The Pilo Family Circus
By: Joel Benjamin
Nick Paglinoas Jamie/JJ the Clown and Gregory
Konow as Kurt Pilo in a scene from The Pilo
(Photo credit: Sean Dooley)
Adapted by Matt Pelfrey from Will Elliott’s horror novel, the Godlight Theatre Company’s production of The Pilo Family Circus is a frightening parable. According to this play, all the evils of the world have their source in an underground crime organization. No, not the mob, but an oily, old-fashioned circus run by Kurt Pilo who fashions himself, literally, as the high priest of iniquity. Pilo is narrated by Jamie, a directionless twenty-something who thinks he is going out of what is left of his mind when he witnesses several clowns running around a darkened city street. He is abducted, becoming a new acolyte serving the pleasure of Kurt and his minions.
As Jamie acclimates himself to the hierarchy and rules of The Circus, he realizes just how powerful his new companions are and how they are responsible for fires, kidnappings, violence and other mayhem. However, he is seduced by a mysterious white powder that causes him to turn into a Jekyll and Hyde, his Hyde being JJ the Clown. This powder becomes a bone of contention later in the play. JJ comes to his senses when he is forced to become involved in the burning of a building and helps stage a rebellion that shakes up the status quo. From the moment Jamie/JJ sets foot in the Circus he detects discord and, aided by another wavering clown, Winston, he steals the white powder stash leading directly to a huge battle involving all the characters.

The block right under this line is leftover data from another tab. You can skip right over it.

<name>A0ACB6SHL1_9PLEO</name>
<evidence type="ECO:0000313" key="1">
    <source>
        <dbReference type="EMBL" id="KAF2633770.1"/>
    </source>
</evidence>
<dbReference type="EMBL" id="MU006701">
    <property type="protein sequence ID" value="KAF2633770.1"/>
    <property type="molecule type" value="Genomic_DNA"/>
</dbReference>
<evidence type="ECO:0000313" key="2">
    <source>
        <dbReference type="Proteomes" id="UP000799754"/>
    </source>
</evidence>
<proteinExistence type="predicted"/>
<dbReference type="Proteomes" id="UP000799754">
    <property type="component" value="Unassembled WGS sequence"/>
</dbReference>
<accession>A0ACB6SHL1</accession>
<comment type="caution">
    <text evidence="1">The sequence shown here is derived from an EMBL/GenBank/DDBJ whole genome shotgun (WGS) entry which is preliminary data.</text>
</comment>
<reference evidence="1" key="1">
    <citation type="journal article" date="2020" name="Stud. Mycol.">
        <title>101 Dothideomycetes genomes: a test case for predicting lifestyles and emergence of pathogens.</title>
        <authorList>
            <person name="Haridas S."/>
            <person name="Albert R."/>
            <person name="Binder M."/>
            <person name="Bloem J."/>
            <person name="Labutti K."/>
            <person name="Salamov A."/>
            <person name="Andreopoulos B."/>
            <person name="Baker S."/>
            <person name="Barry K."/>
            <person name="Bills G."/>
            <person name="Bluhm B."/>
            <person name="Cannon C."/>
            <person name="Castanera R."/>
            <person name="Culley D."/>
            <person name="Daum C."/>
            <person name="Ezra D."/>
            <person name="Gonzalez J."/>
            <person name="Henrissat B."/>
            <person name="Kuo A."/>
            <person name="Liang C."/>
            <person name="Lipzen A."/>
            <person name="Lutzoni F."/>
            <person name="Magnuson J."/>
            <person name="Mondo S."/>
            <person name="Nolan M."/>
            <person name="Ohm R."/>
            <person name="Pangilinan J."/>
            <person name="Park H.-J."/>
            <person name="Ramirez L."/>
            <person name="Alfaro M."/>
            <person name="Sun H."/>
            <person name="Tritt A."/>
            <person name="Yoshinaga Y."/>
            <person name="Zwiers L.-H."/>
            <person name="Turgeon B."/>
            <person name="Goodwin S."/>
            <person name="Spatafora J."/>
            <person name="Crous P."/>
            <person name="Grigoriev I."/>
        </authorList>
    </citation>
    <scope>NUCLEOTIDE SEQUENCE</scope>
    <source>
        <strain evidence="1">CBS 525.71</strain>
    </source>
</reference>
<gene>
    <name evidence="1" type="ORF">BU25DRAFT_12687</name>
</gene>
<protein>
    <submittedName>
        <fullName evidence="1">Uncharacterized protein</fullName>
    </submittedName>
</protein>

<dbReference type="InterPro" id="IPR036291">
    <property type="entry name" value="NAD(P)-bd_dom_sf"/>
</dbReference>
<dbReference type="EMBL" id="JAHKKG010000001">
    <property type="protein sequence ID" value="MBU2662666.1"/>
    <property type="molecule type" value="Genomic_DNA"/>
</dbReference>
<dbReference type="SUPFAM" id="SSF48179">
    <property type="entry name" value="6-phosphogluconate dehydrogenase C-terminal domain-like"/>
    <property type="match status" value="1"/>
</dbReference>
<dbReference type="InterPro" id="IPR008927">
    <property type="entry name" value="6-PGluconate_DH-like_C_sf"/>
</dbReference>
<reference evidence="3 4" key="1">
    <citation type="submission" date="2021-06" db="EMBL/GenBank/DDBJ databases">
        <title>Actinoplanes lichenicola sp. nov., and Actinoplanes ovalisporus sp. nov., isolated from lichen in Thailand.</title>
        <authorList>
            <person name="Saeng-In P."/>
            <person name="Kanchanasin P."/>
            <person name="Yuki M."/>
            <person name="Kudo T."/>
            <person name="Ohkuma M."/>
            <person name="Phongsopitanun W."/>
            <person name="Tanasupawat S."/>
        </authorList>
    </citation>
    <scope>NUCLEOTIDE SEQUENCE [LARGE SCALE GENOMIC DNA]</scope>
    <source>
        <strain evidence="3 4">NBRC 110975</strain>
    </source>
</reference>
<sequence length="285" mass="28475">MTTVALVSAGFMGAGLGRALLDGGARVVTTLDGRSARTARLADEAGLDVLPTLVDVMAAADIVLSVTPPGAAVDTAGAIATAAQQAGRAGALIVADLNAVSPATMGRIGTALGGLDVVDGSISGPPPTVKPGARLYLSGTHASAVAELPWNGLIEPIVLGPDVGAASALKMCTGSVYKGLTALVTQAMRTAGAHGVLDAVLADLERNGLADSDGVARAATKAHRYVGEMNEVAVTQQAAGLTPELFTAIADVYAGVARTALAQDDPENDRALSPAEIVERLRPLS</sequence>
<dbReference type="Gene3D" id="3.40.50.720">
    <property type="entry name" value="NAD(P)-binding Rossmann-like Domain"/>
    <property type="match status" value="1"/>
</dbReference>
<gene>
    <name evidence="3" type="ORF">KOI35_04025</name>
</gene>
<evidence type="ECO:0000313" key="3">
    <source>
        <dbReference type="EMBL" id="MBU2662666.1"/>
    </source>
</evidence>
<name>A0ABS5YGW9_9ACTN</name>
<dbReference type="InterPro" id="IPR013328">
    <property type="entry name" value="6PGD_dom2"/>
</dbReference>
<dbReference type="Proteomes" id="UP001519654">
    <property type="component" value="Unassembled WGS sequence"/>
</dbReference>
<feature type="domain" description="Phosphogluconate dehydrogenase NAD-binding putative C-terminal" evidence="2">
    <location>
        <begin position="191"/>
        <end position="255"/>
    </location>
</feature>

Kurt Pilo rules the roost atop stilts, dressed as a Catholic priest, using a large cross as a cane. There are three acrobats—Sven, Svetlana and Randolph—who slither about, finally siding with Jamie and a bunch of clowns led by Gonko, including Rufshod, Doopy and Goshy all with distinct personalities and duties. Roger the Accountant, a marionette, is a pessimistic advisor to Kurt. There are a fishboy, acrobats and other circus habitués, creating an off-kilter, imaginatively conceived world that rings bizarrely true because of the richness of the vision.
Members of the cast of The Pilo Family Circus
(Photo credit: Sean Dooley)
The dialogue is earthy and profane, not always stylishly delivered, but effective nonetheless. Matt Pelfrey has captured the mood and the rhythm of these people making them all too human.
The set is just the oddly shaped playing area of the New Ohio Theatre with a few strings of light bulbs hanging from the ceiling. Orli Nativ’s costumes, aided by masks by Brendan Tay and the Puppet Kitchen, certainly create the demonic circus atmosphere with full-blooded zest. Maruti Evans’ lighting keeps the mood and place changes clear, but the fog machine might be toned down a few notches.
The acting was dedicated and energetic but not consistent. Nick Paglino as Jamie/JJ holds the show together with his gritty performance. As his slacker roommate Steve and Sven the Acrobat, Craig Peterson proves his versatility. Gregory Konow has the double whammy of being dressed like a priest and having to perform on stilts. He is an imposing presence. Michael Tranzilli is a tad mild mannered as Winston, but is earnest. As George Pilo and a number of others, Brett Glass shows his ability to change characters quickly and effectively. Lawrence Jansen is Gonko the lead clown. He has a sense of wit about him and never bogs down in the evil he has to play. The rest of the cast include Chris Cipriano, Jarrod Zayas, Michael Shimkin, Dre Davis and Jenny Stulberg.
The Pilo Family Circus (through February 23rd, 2013)
New Ohio Theatre, 154 Christopher Street, between Greenwich and Washington Streets, in Manhattan
Tickets: call 212-675-6446 or 212-868-4444 or visit http://www.SmartTix.com
More Information: http://www.godlighttheatrecompany.org
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